# Differences between neg_binomial_2 and neg_binomial_2_glm

Hi,
I’ve come across this large difference in sampling behavior when fitting:

``````g_size <- c(7,6,30)
r_nb <- c(1.8, 2, 2.2) - .2
p_nb <- c(.4, .4, .4) + 0.1

obs <- unlist(mapply(FUN = rnbinom, g_size, r_nb, p_nb))
g_id = unlist(mapply(rep, 1:3, g_size))
df <- data.frame(y = obs, id = g_id)
barplot(with(df, table(id, y)))

brm(bf(y ~ id, shape ~ 1, family = negbinomial),
df, chains = 1)

``````

and

``````brm(bf(y ~ id, shape ~ 0, family = negbinomial),
df, chains = 1)
``````

The former uses the neg_binomial_2 likelihood, the latter neg_binomial_2_glm, and the latter will converge without problems, the former will require large max_treedepth and adapt_delta and still return hundreds of divergent transitions. I’d like to eventually fit a scale/location model so I’d like to know how to get the neg_binomial_2 model to work. Any suggestions where to start looking for solutions?

1 Like

Unfortunately I’m not able to replicate the behaviour with the example you posted, see reprex below:

``````g_size <- c(7,6,30)
r_nb <- c(1.8, 2, 2.2) - .2
p_nb <- c(.4, .4, .4) + 0.1

obs <- unlist(mapply(FUN = rnbinom, g_size, r_nb, p_nb))
g_id = unlist(mapply(rep, 1:3, g_size))
df <- data.frame(y = obs, id = g_id)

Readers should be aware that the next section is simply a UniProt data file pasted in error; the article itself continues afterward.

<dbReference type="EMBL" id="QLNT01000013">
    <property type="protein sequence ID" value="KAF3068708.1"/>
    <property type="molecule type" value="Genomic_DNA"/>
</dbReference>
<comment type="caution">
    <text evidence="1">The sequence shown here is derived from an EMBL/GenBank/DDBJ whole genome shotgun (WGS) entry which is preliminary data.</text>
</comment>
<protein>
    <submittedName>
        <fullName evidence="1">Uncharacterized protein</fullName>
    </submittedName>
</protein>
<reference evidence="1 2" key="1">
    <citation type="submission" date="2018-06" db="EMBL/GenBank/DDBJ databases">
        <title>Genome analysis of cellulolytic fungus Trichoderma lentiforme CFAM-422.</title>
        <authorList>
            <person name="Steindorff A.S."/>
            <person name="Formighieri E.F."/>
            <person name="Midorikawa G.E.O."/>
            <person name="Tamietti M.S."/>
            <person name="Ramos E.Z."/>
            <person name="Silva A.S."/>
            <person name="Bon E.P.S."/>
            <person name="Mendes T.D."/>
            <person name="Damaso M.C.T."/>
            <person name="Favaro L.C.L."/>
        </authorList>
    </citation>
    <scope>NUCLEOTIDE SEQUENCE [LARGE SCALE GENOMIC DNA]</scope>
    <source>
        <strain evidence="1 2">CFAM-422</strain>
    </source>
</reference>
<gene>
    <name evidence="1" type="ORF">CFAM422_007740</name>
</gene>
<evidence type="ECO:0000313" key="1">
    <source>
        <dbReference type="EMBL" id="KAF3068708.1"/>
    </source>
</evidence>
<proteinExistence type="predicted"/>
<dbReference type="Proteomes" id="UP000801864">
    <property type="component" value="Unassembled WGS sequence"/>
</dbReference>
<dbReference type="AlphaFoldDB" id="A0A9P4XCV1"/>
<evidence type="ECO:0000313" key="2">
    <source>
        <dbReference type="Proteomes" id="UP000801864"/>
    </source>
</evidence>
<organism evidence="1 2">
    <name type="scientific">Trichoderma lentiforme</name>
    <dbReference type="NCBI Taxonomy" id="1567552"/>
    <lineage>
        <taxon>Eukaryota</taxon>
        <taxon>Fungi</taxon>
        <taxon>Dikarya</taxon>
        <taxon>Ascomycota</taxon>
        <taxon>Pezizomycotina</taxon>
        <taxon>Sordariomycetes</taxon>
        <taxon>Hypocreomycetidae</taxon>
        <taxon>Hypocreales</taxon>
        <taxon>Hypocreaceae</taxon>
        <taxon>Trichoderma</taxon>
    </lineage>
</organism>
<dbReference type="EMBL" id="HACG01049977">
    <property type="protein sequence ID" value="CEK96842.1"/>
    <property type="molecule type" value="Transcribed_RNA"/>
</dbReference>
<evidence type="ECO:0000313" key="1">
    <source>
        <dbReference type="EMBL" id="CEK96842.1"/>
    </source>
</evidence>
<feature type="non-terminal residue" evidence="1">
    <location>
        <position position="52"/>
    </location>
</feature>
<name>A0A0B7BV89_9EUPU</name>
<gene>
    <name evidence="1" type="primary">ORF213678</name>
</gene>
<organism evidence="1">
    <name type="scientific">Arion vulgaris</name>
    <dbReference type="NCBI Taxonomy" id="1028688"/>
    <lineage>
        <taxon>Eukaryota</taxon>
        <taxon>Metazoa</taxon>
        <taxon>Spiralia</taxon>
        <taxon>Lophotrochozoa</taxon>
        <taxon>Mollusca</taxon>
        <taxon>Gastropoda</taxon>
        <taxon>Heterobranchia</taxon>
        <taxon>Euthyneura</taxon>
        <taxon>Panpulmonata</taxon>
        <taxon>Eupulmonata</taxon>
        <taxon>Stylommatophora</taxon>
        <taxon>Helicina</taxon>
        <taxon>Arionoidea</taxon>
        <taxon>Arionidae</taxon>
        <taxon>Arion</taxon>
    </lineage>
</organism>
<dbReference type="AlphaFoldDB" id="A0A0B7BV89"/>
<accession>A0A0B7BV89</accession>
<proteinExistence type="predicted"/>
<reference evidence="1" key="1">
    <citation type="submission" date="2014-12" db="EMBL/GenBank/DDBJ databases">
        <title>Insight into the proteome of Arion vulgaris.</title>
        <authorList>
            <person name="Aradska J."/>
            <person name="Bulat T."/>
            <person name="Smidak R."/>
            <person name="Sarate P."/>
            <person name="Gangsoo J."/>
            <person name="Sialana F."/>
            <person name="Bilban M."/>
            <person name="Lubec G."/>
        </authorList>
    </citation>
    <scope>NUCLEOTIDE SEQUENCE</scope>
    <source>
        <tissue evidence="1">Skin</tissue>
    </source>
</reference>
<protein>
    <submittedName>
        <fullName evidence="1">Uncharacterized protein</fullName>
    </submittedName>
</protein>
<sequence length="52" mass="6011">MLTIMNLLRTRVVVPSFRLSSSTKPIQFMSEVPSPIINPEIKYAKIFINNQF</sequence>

barplot(with(df, table(id, y)))

library(brms)
#> can be found by typing help('brms'). A more detailed introduction
#> to the package is available through vignette('brms_overview').
#>
#> Attaching package: 'brms'
#> The following object is masked from 'package:stats':
#>
#>     ar
`````` ``````former = brm(bf(y ~ id, shape ~ 1, family = negbinomial),
df, chains = 1)
#> Compiling Stan program...
#> Start sampling
#>
#> SAMPLING FOR MODEL '627031144159c16cf193fb304e147739' NOW (CHAIN 1).
#> Chain 1:
#> Chain 1: Gradient evaluation took 3.6e-05 seconds
#> Chain 1: 1000 transitions using 10 leapfrog steps per transition would take 0.36 seconds.
#> Chain 1:
#> Chain 1:
#> Chain 1: Iteration:    1 / 2000 [  0%]  (Warmup)
#> Chain 1: Iteration:  200 / 2000 [ 10%]  (Warmup)
#> Chain 1: Iteration:  400 / 2000 [ 20%]  (Warmup)
#> Chain 1: Iteration:  600 / 2000 [ 30%]  (Warmup)
#> Chain 1: Iteration:  800 / 2000 [ 40%]  (Warmup)
#> Chain 1: Iteration: 1000 / 2000 [ 50%]  (Warmup)
#> Chain 1: Iteration: 1001 / 2000 [ 50%]  (Sampling)
#> Chain 1: Iteration: 1200 / 2000 [ 60%]  (Sampling)
#> Chain 1: Iteration: 1400 / 2000 [ 70%]  (Sampling)
#> Chain 1: Iteration: 1600 / 2000 [ 80%]  (Sampling)
#> Chain 1: Iteration: 1800 / 2000 [ 90%]  (Sampling)
#> Chain 1: Iteration: 2000 / 2000 [100%]  (Sampling)
#> Chain 1:
#> Chain 1:  Elapsed Time: 0.076959 seconds (Warm-up)
#> Chain 1:                0.090228 seconds (Sampling)
#> Chain 1:                0.167187 seconds (Total)
#> Chain 1:

latter = brm(bf(y ~ id, shape ~ 0, family = negbinomial),
df, chains = 1)
#> Compiling Stan program...
#> Start sampling
#>
#> SAMPLING FOR MODEL 'd123f231289692866b1610709a7e6d87' NOW (CHAIN 1).
#> Chain 1:
#> Chain 1: Gradient evaluation took 2.5e-05 seconds
#> Chain 1: 1000 transitions using 10 leapfrog steps per transition would take 0.25 seconds.
#> Chain 1:
#> Chain 1:
#> Chain 1: Iteration:    1 / 2000 [  0%]  (Warmup)
#> Chain 1: Iteration:  200 / 2000 [ 10%]  (Warmup)
#> Chain 1: Iteration:  400 / 2000 [ 20%]  (Warmup)
#> Chain 1: Iteration:  600 / 2000 [ 30%]  (Warmup)
#> Chain 1: Iteration:  800 / 2000 [ 40%]  (Warmup)